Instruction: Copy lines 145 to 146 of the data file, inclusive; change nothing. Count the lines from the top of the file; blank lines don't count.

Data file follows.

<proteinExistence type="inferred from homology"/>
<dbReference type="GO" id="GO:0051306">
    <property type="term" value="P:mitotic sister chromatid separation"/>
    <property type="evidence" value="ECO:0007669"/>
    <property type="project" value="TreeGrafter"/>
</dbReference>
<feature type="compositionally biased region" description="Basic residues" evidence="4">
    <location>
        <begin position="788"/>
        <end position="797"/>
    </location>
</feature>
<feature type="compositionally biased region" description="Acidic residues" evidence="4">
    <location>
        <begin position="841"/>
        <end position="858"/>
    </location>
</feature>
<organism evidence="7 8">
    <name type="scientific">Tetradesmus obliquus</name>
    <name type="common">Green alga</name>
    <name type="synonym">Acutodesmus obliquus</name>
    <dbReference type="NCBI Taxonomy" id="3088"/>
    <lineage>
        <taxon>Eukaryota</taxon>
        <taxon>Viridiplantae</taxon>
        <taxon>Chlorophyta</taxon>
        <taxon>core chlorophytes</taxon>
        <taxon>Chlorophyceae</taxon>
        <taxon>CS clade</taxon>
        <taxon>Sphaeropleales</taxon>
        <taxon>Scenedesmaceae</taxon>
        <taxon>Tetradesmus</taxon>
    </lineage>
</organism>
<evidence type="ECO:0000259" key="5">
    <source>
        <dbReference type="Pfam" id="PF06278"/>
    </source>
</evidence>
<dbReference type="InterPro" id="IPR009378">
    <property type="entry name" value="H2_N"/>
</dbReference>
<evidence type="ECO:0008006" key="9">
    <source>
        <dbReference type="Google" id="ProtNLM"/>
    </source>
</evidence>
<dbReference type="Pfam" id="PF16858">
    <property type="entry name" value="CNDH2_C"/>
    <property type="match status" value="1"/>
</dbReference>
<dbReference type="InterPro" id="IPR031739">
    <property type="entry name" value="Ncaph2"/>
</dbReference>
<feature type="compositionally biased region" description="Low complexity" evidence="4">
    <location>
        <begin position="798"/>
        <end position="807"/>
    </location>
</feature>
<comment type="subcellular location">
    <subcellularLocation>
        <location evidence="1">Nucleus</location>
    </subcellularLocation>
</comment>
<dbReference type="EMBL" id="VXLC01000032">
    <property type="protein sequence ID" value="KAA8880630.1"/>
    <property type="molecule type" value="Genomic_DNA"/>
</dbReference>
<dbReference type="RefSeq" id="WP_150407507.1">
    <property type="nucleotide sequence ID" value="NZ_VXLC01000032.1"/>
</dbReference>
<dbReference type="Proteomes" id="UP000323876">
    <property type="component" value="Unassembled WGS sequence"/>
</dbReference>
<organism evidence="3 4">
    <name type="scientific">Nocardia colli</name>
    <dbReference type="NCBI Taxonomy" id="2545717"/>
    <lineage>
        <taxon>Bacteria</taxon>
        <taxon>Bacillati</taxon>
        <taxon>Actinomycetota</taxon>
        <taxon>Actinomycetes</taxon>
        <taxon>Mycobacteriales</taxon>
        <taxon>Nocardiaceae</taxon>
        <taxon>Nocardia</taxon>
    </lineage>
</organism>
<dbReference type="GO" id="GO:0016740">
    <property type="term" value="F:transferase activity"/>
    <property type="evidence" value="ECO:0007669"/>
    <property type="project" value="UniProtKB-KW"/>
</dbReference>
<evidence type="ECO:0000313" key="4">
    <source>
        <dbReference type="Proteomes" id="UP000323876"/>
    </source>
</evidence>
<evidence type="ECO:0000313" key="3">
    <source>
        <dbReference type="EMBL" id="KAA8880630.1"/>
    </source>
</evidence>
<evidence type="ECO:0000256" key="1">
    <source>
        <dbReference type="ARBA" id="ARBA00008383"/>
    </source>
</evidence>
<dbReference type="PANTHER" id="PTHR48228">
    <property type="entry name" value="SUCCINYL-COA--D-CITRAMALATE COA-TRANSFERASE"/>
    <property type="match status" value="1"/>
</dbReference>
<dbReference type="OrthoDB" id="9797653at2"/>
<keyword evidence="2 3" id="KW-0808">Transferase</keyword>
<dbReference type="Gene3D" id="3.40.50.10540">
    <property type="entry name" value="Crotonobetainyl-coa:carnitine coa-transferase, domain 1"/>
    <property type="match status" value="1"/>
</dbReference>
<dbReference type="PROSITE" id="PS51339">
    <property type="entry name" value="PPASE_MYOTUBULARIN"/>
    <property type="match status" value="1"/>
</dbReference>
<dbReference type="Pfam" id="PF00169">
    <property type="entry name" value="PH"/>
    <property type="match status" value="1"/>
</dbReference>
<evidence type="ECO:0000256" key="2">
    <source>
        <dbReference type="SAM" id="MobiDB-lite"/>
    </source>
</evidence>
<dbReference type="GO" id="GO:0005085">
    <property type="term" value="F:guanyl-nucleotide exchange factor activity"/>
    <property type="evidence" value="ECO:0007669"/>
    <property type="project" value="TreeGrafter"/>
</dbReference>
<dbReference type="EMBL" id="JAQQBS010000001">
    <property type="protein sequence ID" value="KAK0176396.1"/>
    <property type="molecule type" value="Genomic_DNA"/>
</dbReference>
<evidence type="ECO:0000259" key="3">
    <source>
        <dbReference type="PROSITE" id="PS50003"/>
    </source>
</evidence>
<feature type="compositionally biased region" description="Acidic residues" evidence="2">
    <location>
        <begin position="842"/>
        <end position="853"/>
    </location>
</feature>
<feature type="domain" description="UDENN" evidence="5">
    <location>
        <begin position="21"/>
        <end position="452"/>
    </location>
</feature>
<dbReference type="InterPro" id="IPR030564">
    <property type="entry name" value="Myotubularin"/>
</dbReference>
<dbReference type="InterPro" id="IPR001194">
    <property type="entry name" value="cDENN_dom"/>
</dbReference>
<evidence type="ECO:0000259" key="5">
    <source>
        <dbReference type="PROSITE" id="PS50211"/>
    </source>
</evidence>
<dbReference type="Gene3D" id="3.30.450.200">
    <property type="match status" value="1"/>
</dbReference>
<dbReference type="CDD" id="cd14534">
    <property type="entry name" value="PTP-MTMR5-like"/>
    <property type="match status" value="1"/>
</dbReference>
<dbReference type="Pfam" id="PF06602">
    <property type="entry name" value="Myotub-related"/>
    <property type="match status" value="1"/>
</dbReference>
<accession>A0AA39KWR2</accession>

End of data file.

    </source>
</evidence>